With the stunning Supreme Court 5-4 majority decision to uphold the Patient Protection and Affordable Care Act (ACA), there’s a Roberts’ Rules of (Health Reform) Order that calls for liberating primary care beyond the doctors’ office. That’s because a strategic underpinning of the ACA is akin to President Herbert Hoover’s proverbial “chicken in every pot:” for President Obama, the pronouncement is something like, “a medical home for every American.”

But insurance for all doesn’t equate to access: because 32-some million U.S. health citizens buy into health insurance plans doesn’t guarantee every one of them access to a doctor. There’s a primary care shortage in much of America — the American Academy of Family Physicians estimates that the number of primary care doctors fell 52% since 1997. In raw number terms, 1 in 5 people in the U.S. lack a primary care home, with a shortage of 90,000 projected for 2020 — 8 years from today. That’s not enough time to train that number of physicians, even with the incentives to attract new primary care providers (PCPs) included in the ACA.

The solution? Liberate primary care in several ways, as I detailed in my paper, Primary Care, Everywhere, commissioned by the California HealthCare Foundation in November 2011.

Why the hub-bub around primary care? Because the world over, those nations that spend most cost-effectively on health care are those with the strongest primary care backbones. By ensuring that each health citizen has a patient-centered medical home, a country can avoid duplication, inefficiency, and high-cost care driven by specialists and others used inappropriately for the wrong patient at the wrong time and place. The PCP, coupled with the electronic health record, can track and manage population health and drive better outcomes for people, while neither over-treating or under-treating. That’s the theory.

Without sufficient PCPs, the solution is team-based care, where the medical home can be the central locus of care but with delivery of that care accomplished by a team that works with the physician: nurses, nurse practitioners, physician assistants, nutritionists, diabetes educators, and others affiliated in that practice. But then in the larger community, there are many other hubs of primary care that complement the medical home: most notably, the pharmacy, the worksite clinic, retail health clinics, school-based clinics, Federally Qualified Health Centers (which can function as medical homes), fitness and rehab facilities, and the much-overlooked actual home of the patient.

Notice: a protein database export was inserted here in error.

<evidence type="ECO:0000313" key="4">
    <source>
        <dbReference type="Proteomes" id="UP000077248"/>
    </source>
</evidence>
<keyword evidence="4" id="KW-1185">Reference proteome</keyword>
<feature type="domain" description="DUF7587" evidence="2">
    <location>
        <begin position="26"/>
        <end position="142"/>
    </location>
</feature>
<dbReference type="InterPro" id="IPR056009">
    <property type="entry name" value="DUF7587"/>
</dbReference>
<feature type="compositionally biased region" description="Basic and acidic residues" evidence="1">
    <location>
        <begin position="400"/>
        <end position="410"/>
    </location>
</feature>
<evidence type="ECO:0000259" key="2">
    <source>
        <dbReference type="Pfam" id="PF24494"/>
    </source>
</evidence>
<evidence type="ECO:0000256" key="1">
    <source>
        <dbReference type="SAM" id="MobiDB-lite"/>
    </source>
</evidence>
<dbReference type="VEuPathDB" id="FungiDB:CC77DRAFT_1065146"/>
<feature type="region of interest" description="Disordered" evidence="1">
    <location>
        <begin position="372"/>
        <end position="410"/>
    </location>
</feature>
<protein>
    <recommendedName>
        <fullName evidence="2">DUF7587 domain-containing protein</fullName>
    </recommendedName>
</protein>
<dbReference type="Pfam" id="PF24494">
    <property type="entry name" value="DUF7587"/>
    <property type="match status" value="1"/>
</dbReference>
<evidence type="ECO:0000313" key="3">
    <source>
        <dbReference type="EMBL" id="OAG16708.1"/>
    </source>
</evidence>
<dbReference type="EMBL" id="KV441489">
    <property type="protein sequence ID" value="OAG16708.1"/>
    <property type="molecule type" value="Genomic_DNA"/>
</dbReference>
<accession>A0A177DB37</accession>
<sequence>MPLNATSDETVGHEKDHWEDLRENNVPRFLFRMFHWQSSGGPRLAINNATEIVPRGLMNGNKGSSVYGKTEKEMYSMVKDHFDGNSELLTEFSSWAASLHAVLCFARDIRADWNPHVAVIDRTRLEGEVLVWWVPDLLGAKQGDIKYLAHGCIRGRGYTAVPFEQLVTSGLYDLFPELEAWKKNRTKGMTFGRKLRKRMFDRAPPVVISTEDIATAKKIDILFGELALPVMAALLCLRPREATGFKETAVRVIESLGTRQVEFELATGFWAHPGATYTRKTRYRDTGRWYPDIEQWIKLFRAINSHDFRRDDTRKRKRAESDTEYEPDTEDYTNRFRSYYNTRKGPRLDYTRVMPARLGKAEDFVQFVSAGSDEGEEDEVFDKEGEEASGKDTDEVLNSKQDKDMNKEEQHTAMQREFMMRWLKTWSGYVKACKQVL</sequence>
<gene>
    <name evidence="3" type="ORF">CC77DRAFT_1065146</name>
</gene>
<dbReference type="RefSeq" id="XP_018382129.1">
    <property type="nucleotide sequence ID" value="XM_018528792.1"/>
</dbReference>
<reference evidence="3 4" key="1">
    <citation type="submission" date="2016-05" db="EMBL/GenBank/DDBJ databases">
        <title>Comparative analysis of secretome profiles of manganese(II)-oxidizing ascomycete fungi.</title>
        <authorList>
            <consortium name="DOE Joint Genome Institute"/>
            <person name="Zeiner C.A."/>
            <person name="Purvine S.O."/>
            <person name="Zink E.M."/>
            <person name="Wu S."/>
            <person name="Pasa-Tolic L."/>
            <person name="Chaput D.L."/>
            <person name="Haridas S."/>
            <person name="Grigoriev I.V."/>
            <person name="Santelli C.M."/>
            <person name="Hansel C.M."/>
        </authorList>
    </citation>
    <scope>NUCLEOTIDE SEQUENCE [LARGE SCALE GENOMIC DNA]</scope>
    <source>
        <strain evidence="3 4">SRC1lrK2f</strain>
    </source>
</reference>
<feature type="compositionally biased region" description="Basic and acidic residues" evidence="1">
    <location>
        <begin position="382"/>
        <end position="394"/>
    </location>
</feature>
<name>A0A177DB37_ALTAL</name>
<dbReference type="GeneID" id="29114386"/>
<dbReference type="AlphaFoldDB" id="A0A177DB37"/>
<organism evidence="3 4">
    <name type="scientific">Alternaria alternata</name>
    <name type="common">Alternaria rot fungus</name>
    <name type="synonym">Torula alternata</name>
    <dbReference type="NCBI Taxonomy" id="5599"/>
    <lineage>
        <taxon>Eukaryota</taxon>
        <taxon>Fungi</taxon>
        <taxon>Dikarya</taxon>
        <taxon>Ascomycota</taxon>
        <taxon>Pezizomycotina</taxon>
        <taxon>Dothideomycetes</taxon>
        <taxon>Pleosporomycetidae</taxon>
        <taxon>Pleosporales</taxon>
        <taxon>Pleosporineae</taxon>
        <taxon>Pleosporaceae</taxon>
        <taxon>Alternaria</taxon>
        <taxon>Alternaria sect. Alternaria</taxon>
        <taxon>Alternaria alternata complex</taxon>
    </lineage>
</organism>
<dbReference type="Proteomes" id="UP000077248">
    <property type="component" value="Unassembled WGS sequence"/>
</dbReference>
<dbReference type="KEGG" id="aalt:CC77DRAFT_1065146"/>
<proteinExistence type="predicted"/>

A team-based approach breaks down siloes, and opens up the supply side of primary care beyond the PCP-focused model. Furthermore, the decentralized delivery of care brings that care closer to the patient in her community where she “lives, works, plays and prays,” as our Surgeon General Dr. Regina Benjamin says. This approach promotes access, cultural sensitivity, and can bolster patients’ adherence and consistency in self-care — critical for bending the cost curve and avoiding unnecessary admissions through the ER or to the doctor.

How this happens is through realigning incentives — payment, reimbursement, value-based benefit design — that promote the primary care home for every health citizen. In the short-run — and here, in medical education terms, a decade — we must embrace a team-based approach to primary care, underpinned by an electronic health record for each health citizen.

Health Populi’s Hot Points: The undersupply of PCPs requires team-based care: a shared responsibility on the clinical side for treating patients at the right place, right time, with the most appropriately skilled labor. PCPs, at a deficit, must be deployed to their highest and best use: that is, restructuring clinical work processes that ensure PCPs do what they’re trained to do, delegating lesser tasks to appropriately train clinical staff. Where deployed, team-based care has resulted in greater patient, physician and nurse satisfaction, better productivity, improved quality measures and outcomes, and improved bottom-lines.